The additivity thesis of pharmacological efficacy is central in RCT logic, being the assumption that the specific or ‘true’ magnitude of the pharmacological effect is limited to the difference between the drug and placebo responses (Waring, 2008). This is a convenient and practical way to prove a specific drug's efficacy, and does not necessarily demand an identical neurobiological mode of therapeutic action, although the theory behind this method suggests it. Kirsch's scientific work is largely on ‘response expectancy’ and has been the focus of Kirsch's research for decades especially concerning hypnosis, psychotherapy, placebo effects, etc. In a further exploration of the early Gelfand's theory, response expectancy was found to be altered by previous experience, and even very small changes in the context of presentation can affect individual differences in the placebo response (entire placebo situation) (Gelfand et al. 1963) while the placebo effects were found to be significantly associated with response expectancy (Whalley et al. 2008). Essentially this model does not take into consideration the fact that placebo-arm patients receive additional treatment, usually with benzodiazepines, which strongly affect several HAMD items.

The hypothesis concerning depression is that there is a response which lies on a continuum from no intervention at all (e.g. waiting lists) to neutral placebo, then to active and augmented placebo including psychotherapy and finally to antidepressants which exert a slightly higher efficacy probably because blinding is imperfect because of side-effects (enhanced placebo) (Kirsch, 2004, 2005, 2008a, b; Kirsch & Johnson, 2008; Kirsch & Moncrieff, 2007). In order to confirm this theory, i.e. all interventions including antidepressants work through ‘response expectancy’, it is necessary to prove that interventions with similar presentation characteristics have similar efficacy and that differences in efficacy can be explained by differences in the magnitude of ‘response expectancy’.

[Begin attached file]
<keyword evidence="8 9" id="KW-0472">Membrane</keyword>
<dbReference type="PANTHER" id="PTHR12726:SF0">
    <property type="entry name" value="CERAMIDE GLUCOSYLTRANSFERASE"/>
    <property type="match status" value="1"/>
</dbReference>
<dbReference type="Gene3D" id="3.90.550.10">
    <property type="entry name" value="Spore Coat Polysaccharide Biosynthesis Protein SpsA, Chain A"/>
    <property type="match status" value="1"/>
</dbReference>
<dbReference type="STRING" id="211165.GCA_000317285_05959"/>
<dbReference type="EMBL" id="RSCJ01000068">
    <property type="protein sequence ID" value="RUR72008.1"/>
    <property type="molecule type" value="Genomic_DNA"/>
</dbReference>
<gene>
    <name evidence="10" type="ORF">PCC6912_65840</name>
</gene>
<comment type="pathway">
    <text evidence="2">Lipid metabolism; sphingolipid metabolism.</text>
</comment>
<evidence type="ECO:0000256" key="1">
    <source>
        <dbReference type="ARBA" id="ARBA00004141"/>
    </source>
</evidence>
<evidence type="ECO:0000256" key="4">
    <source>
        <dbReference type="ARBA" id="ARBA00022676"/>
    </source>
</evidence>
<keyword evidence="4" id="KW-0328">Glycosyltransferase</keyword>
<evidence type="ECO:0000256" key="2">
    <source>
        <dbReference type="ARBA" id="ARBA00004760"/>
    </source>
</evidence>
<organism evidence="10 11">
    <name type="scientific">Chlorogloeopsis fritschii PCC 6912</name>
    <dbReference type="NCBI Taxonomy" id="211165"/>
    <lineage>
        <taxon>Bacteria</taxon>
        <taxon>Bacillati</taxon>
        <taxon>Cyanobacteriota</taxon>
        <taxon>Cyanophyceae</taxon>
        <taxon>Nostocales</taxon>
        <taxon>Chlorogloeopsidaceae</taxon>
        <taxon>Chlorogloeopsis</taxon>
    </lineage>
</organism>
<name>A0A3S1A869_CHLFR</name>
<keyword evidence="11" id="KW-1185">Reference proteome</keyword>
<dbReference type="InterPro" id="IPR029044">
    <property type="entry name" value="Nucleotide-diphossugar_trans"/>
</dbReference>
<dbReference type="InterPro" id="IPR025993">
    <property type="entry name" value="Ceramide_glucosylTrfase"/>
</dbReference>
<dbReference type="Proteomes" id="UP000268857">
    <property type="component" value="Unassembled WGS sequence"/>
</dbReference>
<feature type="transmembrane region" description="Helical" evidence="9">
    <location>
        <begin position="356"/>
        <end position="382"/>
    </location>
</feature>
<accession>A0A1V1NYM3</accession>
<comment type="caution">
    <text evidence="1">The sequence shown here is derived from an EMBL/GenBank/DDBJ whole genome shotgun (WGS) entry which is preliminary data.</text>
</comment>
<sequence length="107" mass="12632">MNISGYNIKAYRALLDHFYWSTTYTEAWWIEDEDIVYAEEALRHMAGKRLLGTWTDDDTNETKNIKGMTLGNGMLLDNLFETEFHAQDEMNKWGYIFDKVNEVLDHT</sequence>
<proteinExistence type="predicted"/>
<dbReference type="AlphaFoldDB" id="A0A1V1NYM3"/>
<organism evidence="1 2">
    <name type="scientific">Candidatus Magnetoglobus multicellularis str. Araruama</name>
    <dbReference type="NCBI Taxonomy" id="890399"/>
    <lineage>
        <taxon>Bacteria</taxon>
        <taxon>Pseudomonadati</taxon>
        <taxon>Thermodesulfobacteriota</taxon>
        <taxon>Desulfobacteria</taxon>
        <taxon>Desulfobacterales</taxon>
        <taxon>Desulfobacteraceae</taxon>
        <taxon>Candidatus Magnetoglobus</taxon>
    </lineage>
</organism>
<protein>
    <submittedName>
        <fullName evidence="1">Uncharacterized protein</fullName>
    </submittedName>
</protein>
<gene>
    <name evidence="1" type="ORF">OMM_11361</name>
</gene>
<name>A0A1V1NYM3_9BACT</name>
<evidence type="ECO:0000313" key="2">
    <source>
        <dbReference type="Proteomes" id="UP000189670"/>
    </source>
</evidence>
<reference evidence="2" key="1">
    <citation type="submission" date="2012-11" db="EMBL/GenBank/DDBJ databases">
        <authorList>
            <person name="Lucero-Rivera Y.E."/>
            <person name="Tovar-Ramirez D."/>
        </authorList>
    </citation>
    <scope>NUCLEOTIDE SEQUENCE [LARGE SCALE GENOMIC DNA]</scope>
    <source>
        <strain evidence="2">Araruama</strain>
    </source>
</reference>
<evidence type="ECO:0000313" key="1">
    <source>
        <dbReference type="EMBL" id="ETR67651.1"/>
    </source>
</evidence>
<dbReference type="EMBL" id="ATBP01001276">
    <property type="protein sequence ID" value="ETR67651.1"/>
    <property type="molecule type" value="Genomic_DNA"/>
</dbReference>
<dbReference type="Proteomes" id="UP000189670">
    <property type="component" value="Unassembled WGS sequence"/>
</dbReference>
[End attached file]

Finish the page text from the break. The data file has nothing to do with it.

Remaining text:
Research so far suggests that there may not be one placebo response but several, and there are multiple mechanisms involved and they may differ as a function of the context in which the placebo is presented. Co-medication, usually with benzodiazepines, according to clinical needs is also responsible for a portion of the placebo response. In this line of research, there was some data suggesting that a large component of the ‘active’ treatment was placebo-mediated (Moncrieff & Kirsch, 2005). The meta-analysis of antidepressant trials comparing those with a run-in period to those without one suggests that this method does not increase drug–placebo differences (Posternak et al. 2002; Trivedi & Rush, 1994), this means that any patient could be a placebo responder which is not possible to predict. There are data suggesting that the proportion of patients that respond are indeed on a continuum (e.g. 28% on waiting list, 44% in limited group, and 62% in augmented group (Kaptchuk et al. 2008). However, the model predicts that all augmented placebos should have similar efficacy and thus this theory does not explain why psychotherapy is inferior to pharmacotherapy (Cuijpers et al. 2010a, b) since both are considered to have similar ‘enhanced placebo’ qualities. Kirsch seems to consider psychotherapy closer to active placebo, and antidepressants closer to augmented placebo, partially because of methodological issues concerning the ability to blind (side-effects make patients realize that they are taking drug instead of placebo, and this increases their expectation) (Kirsch, 2009a).